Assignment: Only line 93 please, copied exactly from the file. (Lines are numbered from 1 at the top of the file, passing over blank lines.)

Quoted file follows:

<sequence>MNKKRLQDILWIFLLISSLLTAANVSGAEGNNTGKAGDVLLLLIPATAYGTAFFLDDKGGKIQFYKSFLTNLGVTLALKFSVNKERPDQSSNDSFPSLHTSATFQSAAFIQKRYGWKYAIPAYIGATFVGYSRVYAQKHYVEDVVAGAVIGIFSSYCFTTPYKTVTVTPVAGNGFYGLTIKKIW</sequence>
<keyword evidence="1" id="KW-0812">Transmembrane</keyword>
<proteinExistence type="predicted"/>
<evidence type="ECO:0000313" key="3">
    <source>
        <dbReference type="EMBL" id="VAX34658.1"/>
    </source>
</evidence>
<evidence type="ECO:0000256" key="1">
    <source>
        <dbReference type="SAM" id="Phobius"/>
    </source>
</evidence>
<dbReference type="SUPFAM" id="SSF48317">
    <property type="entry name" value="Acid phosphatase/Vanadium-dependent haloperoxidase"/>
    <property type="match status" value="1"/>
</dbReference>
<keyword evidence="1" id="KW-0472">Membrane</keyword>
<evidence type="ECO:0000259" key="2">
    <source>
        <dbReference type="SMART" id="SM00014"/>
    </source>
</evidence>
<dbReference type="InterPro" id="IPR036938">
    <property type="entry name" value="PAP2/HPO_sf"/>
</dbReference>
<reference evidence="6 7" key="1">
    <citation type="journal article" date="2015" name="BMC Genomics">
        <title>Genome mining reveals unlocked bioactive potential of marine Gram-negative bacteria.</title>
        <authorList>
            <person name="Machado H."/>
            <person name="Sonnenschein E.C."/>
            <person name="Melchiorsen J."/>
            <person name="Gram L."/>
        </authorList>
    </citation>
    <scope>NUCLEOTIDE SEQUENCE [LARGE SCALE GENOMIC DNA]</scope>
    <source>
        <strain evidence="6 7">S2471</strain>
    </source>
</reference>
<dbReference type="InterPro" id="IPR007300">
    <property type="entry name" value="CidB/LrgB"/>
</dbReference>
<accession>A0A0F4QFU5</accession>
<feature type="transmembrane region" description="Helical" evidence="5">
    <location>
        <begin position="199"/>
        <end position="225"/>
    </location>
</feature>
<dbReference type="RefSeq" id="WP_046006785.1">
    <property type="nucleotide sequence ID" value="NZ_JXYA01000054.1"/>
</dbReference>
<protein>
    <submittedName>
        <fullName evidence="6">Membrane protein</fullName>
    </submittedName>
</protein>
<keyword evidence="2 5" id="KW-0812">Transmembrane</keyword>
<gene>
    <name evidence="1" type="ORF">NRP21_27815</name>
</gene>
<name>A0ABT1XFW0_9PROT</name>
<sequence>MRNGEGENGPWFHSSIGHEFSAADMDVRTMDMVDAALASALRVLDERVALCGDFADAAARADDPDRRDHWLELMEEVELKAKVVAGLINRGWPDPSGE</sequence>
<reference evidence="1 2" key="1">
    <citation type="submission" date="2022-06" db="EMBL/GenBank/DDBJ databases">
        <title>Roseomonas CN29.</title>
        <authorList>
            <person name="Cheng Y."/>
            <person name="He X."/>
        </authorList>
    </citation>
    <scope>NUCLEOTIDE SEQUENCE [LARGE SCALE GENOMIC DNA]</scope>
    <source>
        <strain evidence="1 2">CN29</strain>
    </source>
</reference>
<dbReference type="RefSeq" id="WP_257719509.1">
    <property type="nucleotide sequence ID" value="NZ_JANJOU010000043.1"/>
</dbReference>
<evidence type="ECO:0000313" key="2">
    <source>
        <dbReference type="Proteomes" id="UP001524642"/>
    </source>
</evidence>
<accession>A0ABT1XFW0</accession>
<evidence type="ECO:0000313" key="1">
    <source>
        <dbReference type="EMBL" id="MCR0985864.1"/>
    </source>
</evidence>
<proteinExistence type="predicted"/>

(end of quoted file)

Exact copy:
<proteinExistence type="predicted"/>